You may not have it marked in your calendar but tomorrow is the start of Þorri, the midwinter month from the old Icelandic calendar. A period when many Icelanders host Þorrablót, where they feast on traditional foods.


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Þorri (pronounced Thorri, with a rolling hard-R) is the personification of frost in old Norse mythology. It’s also the name of the fourth winter month, according to the calendar used in Iceland before we started using the Gregorian system. Þorri begins on a Friday in late-January and lasts till mid-February when the month of Góa begins.

Historically Icelanders celebrated blót (English: Sacrifice), where the participants offered sacrifices, recited poems and made speeches in honour of the Norse gods, for example Þór (Thor).

In modern day Iceland, it’s uncommon for natives to hold god-honouring speech nights, but what is still practised are the quirky, strange and often out-of-this-world culinary art forms.

This tradition primarily lives on in the form of Þorrablót. These are dinner parties held in the month of Þorri. They are get-togethers where friends, families or co-workers come together to lighten the load of the coldest time of year. The celebrations revolve around eating the traditional food that this country has become somewhat infamous for.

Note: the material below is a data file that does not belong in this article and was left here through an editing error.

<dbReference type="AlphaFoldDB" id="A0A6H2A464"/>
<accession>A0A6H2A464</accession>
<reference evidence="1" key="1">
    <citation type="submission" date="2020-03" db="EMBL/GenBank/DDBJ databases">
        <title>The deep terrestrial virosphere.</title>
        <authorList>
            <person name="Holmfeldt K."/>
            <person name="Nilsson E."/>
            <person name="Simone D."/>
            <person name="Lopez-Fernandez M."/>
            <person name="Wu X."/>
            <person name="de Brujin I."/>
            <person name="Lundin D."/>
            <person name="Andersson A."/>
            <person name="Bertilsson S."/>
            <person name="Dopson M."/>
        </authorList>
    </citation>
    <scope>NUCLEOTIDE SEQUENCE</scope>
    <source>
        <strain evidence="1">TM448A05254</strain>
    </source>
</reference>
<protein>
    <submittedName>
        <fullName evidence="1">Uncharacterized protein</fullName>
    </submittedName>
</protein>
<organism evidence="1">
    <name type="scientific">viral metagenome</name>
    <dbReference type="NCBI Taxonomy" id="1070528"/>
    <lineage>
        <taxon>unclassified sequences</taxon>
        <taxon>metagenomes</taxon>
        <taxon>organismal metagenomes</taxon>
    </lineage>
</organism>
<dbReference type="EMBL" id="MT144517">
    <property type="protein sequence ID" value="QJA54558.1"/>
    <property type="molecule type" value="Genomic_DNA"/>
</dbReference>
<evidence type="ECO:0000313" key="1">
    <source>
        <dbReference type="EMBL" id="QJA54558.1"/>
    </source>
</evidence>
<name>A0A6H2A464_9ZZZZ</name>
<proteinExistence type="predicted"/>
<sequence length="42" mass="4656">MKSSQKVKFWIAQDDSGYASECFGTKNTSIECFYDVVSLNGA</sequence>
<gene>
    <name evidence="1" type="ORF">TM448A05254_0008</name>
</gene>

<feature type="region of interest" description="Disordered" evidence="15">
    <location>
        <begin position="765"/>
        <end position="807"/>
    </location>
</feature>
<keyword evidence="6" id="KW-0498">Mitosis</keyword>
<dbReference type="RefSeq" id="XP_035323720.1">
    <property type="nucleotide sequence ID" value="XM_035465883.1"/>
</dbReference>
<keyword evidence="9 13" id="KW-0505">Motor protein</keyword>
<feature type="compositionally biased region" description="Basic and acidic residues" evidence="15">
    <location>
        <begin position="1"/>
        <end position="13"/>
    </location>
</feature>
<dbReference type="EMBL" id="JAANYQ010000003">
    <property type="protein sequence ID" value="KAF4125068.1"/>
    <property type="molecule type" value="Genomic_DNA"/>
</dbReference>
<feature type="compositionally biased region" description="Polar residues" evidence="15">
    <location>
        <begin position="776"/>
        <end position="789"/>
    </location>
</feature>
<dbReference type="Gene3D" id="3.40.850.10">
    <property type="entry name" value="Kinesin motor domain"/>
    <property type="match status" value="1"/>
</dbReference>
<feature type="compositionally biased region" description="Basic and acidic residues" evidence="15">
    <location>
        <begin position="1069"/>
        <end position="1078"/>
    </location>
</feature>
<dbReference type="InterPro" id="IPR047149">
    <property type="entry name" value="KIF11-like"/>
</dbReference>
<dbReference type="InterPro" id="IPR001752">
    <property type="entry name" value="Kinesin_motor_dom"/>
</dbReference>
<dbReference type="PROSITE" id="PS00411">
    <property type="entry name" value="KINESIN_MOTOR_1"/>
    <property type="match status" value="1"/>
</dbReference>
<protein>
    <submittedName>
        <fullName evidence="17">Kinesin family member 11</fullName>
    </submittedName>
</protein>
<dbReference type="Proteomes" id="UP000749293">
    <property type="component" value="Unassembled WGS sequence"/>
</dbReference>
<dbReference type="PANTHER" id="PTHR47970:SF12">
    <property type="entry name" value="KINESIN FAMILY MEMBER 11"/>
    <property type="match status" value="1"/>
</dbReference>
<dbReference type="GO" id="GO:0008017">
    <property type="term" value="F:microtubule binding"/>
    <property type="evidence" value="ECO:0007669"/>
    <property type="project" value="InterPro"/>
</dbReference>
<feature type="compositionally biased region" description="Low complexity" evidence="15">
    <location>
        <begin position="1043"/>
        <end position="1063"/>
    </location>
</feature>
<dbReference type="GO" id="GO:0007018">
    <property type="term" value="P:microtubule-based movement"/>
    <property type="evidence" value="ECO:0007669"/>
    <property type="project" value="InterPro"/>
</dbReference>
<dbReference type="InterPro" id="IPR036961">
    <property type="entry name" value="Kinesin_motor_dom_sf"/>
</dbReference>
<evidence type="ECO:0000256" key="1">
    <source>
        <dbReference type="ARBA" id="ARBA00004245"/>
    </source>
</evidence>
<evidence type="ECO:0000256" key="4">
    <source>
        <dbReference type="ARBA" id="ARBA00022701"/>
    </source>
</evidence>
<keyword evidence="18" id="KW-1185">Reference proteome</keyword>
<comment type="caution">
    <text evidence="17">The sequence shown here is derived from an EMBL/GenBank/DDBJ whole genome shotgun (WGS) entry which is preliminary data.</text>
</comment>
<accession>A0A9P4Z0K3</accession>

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Iceland has, in the past, had a very close relationship with bad weather and famine. To preserve enough food for the winter Icelanders of yore had to dry, ferment and pickle their food. There are even recipes in the Icelandic Sagas for soup made out of moss. This suggests that these food items came into existence simply out of necessity and resourcefulness.

To get you in the mood for Þorri we’ve prepared a list of traditional foods served during a Þorrablót. For many Icelanders, these dishes jump-start a trip down memory lane. For the rest of us, these culinary options might seem incredibly alien and even downright disgusting. Prime your stomach with some dutch courage, clamp your nose and possibly put on a blindfold before trying these old-fashioned delicacies.

Svið – Sheep’s Head

Singed and boiled sheep’s head, sometimes cured in lactic acid, is a favourite on the Þorrablót table.

Nothing says ‘top of the food chain’ more than eating something that can make eye contact with you. While this dish is not one for the squeamish amongst you, Svið is undoubtedly one of the most popular choices during Þorrablót.